"This failure is what brought the resolution about, but we stress that no one has consulted with us. This resolution does not take the Palestinian interest into consideration, and does not address lifting the siege or opening the crossings," Hamdan said.
Palestinian groups based in Syria, including Hamas, believe the Egyptian plan in its current formula aimed at securing a permanent ceasefire in the Gaza Strip "has no valid basis," a Palestinian official said on Thursday. Hamas however added that it will study the proposal and inform the Egyptian side of its reservations.
The proposal is based mostly on the 2005 agreement on the crossings that Israel signed. It established that the Rafah crossing would be operated by the Palestinian Authority and a third party - in this case the European Union - would supervise its operation.
But Hamas’s landslide victory in general elections of 2006 resulted in putting off effectively the document governing the crossings in Gaza.
"The Franco-Egyptian initiative does not contribute towards finding a solution since it is a threat to the resistance and the Palestinian cause, allowing the enemy to continue its aggression. We reject the presence of international forces or observers in Gaza, since this is aimed at defending the security of the occupation and reinforcing the blockade against the resistance. We call for a halt to the aggression, a withdrawal (of Israeli forces) without delay, lifting the blockade and opening the crossing points, especially at Rafah,” Palestinian groups based in Syria, including Hamas said in a joint statement Thursday.
The decision by Israel to adopt the Egyptian-French-American “compromise” may bring an end to the fighting in the Strip, however if Israel rejected the proposal it may bring about the crash of President Mahmoud Abbas' rule in the West Bank. And that will, by extension, destroy the so called road map. At midnight Friday the tenure of Abbas as President of the Palestinian Authority comes to an end.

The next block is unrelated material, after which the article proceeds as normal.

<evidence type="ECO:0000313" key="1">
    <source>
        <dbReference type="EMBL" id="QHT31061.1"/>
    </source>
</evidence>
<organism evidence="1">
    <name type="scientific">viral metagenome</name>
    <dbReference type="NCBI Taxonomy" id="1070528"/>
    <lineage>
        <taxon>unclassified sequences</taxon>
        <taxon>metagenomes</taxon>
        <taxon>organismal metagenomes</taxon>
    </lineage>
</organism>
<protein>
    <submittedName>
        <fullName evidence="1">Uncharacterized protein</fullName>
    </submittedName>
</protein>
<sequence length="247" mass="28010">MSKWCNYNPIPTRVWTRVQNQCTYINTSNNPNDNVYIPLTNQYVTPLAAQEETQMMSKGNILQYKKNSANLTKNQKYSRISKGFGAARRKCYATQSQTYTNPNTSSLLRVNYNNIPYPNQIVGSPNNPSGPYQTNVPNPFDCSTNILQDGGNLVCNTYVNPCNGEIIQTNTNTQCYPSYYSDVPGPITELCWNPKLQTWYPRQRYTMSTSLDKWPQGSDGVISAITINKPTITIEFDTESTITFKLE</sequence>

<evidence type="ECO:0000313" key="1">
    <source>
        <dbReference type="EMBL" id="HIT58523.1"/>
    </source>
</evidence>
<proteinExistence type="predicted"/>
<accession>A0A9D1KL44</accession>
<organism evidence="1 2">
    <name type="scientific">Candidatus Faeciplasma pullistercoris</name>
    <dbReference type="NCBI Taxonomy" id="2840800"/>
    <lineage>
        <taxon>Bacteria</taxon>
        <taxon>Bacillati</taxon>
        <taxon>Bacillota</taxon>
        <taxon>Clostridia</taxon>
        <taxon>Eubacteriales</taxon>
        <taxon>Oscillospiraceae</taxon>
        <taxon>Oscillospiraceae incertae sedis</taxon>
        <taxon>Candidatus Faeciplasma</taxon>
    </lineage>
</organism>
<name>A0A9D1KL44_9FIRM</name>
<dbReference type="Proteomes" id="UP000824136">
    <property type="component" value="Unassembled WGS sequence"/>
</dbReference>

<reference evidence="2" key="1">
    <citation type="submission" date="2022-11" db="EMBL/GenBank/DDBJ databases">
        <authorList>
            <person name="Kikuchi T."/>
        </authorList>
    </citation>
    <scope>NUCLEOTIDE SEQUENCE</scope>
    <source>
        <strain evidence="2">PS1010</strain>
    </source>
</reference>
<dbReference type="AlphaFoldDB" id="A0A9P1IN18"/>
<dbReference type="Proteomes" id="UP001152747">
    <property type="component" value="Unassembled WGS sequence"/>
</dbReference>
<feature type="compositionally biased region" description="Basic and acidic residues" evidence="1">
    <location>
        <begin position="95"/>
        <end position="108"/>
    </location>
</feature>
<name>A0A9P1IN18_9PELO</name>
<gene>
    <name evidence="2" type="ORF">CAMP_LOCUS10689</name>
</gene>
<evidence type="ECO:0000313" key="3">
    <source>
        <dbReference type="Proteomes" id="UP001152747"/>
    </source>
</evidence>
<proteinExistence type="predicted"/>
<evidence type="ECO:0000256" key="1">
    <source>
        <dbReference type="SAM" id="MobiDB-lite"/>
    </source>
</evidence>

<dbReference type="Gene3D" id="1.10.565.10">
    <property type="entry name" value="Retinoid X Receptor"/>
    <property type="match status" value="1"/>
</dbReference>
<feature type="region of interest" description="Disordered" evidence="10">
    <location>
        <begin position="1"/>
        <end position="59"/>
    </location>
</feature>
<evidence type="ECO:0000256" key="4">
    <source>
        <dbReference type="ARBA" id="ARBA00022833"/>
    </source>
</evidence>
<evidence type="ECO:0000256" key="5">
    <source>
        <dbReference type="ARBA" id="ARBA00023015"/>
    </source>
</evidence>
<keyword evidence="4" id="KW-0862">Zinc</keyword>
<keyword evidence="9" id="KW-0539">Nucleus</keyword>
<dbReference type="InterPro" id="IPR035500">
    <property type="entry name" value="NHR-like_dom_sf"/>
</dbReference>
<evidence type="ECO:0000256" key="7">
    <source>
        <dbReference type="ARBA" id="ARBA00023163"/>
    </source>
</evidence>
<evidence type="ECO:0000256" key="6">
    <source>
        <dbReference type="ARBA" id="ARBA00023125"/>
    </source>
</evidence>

For now, Israel rejects including Hamas in any deal or compromise because it does not want to give legitimacy to the resistance movement.
Hamdan firmly said that if the UN resolution is to be amended to something more practical, "it must be done with us and us alone, along with the other Palestinian resistance organizations," he said, adding that his movement is not bound by the current resolution.
Tel Aviv’s military and political dilemma lies here.
For 14 days, more than 30,000 Israeli soldiers, air forces, naval forces, security forces, thousands of raids, more than 4,000 Palestinian civilian victims and more than 110 Israel army casualties, the Zionist entity has failed to achieve a single point to claim it can come out of the Gaza war with an upper hand. Militarily speaking, the Israeli army needs salvation fast. Politically speaking, Israel has not scored any results of its aggression on Gaza, therefore it has literarily nothing to bargain on, except from threatening to target more civilians.
As Israel is more likely to emerge broken, again, from this war while Hamas and other resistance movements are still strong, calm, firing rockets at settlements, fighting back and inflicting heavy losses in occupation army ranks, Tel Aviv is in denial.
It finds it difficult to accept Hamas having an official role in Gaza after the war ends as including the resistance group in governance will never mean the “new security reality” that Israel promoted as one of its objectives.